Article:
Have you ever seen the movie Invictus? There’s a beautiful scenery shot of Table Bay, Cape Town, and the breathtaking surrounding mountains. I was watching that movie with some friends last summer and at that scene, one of them looked back, pointed at me, and mouthed, “that’s going to be YOU!” That seemed surreal. Not only could I not imagine being in Africa, but I knew that there were plenty of experiences to be had before I even began to think about Cape Town. Now, in the cliché way of travelers, I can’t believe I’m actually here.
One of the things that initially drew me to the South Africa/Lesotho cross-cultural was the huge diversity that we not only experience, but live in during our three months here. We began in a poor city township that was packed so full of people that there was never a second of silence. We moved on to a tiny, rural village, seemingly in the middle of nowhere, where we had no electricity and cooked by candlelight. We then spend a week in a small Afrikaner farming town where several of us where given our own guesthouse for the week.
Capetonians tell us that Cape Town is completely different from any other African city, and even in my limited experience, I can see that they‘re right. Cape Town is a beautifully diverse city, both culturally and geographically. Towering mountains drop off directly into the ocean, pristine white beaches are sandwiched between jagged rocks, and a 20 minute drive through the city takes you into lush green forests and award-winning vineyards. The people are as diverse as the land, including large populations of Jews, Christians, and Muslims, white, colored, and black South Africans, Dutch, French, British, Malaysian, and Indian descendants, Afrikaners, and many others in between.
Being here is a strange mix of culture that seems very similar to our own yet very different at the same time. Downtown Cape Town feels like I could be home in Pittsburgh, but turn one corner and I’m in a squatter township. My roommate, Rebekah Graham, and I are living with a wonderful retired couple whose housing style is much more similar to what we are used to than other home-stays we’ve experience along the way. We’ve spent most of this past week between lectures at the University of Cape Town and doing all of the “touristy” things around the city. The dynamics among people here are still very much shaped by the mentality remaining from the institution of Apartheid.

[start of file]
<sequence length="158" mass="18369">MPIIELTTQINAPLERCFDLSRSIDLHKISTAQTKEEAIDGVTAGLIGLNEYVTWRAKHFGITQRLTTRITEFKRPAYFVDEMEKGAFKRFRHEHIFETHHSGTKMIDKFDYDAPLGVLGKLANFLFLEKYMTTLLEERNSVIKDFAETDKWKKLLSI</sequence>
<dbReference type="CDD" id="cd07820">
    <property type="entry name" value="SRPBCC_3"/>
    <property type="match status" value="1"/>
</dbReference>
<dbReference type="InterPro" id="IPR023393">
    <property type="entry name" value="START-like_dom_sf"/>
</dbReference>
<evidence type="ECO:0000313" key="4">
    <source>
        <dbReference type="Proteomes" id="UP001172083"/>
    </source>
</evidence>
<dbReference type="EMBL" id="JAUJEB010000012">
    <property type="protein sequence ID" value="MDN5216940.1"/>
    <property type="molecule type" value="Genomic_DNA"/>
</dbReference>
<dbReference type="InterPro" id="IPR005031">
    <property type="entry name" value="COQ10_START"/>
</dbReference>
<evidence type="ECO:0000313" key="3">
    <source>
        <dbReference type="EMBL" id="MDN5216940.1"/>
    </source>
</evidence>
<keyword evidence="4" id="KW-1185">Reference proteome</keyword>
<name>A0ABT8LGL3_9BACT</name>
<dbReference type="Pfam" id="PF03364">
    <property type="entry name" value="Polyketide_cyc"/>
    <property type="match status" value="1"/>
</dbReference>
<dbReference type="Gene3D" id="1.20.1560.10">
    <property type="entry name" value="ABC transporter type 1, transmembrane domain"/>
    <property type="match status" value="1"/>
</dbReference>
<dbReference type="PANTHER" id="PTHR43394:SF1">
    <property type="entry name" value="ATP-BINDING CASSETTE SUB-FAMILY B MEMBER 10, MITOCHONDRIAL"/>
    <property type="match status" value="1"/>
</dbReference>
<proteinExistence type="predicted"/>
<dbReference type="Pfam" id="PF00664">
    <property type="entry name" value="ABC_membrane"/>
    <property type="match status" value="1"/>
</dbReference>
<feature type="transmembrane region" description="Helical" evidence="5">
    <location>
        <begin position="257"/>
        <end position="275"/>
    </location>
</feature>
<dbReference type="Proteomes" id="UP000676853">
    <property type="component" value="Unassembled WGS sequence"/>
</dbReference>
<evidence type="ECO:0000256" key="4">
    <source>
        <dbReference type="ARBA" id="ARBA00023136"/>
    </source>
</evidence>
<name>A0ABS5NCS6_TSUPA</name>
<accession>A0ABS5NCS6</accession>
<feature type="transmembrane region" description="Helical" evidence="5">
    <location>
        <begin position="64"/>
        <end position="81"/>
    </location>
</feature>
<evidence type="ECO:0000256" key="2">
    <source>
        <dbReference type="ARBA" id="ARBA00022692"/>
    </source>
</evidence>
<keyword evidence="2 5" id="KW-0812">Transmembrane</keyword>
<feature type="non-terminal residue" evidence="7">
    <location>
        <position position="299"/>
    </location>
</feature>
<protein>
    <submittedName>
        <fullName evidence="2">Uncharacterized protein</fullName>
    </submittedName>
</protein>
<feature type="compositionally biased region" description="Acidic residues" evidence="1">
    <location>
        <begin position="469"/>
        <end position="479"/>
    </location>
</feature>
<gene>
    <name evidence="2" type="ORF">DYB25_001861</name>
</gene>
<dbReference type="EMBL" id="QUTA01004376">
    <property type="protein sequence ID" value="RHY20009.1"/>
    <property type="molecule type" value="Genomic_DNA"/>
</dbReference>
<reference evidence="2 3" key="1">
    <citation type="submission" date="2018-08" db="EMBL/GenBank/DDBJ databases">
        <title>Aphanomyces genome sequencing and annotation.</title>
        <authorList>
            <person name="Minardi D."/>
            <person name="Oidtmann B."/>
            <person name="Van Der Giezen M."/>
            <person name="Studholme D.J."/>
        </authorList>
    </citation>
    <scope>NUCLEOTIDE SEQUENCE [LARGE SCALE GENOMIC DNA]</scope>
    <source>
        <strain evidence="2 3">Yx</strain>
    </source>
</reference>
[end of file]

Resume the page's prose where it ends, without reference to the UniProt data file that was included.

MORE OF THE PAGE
Over all, being in Cape Town has so far been a strange conflicting tug of emotions. Uncomfortable, almost guilty relief to be back in a somewhat familiar culture competes with a deep sadness that we’ve left that vibrant head-spinning, loving culture we lived with for two months. Hope that spending our last several weeks in Cape Town will diminish culture shock upon returning home competes with the jarring reminders everywhere that we are in a place where racism, segregation, and inequality still dictate many aspects of life. An increasing anxiety to be home competes with a new, profound love and respect for this beautiful country and its people.
What does this all mean, to you or me? I don’t know. This experience is going to take a long time to process and I know that a small blog post means very little in the vastness of life. I’ll simply urge you to do this: be aware of the people around you. Learn to respect cultures around you that are different than your own. At the risk of sounding outstandingly cliché . . . It will change your world.
- Anna Weaver
Beyond the Facade
Everything that makes Cape Town famous overshadows its best qualities. It’s true that Table Mountain was just voted one of the Seven Wonders of the World, and boasts some of the hottest beaches. However, what I am experiencing is that the expensive resorts and tourist attractions hide the fact that there exists a massive amount of disparity between the rich and poor, as well as the amazing diversity of people in Cape Town. I am discovering the true lifeline of the city beyond the façade of the five star hotels and the million dollar houses.
I have fallen in love with a different part of Cape Town than I expected. In the shadow of Table Mountain is a diverse community from many different cultures and parts of the world. Living with a Colored family here is widening my perspective of South African history even more, as I continue
to learn about how ethnicity plays a large role in all levels of politics and economics.
I am experiencing that cities in South Africa often promote an aspect of tourism that does not display the authentic citizen. The authentic citizen is what lies beyond the façade and is what needs to be promoted. My greatest memories from the time spent in Africa are not bungee jumping, surfing, or climbing Table Mountain (even though they were awesome). My best memories are from the conversations and experiences I have had with the authentic citizens. The lasting joy I have felt from South Africa and Lesotho has been from the relationships built with my host families while living alongside them in everyday life.
- Justin King
Both comments and pings are currently closed.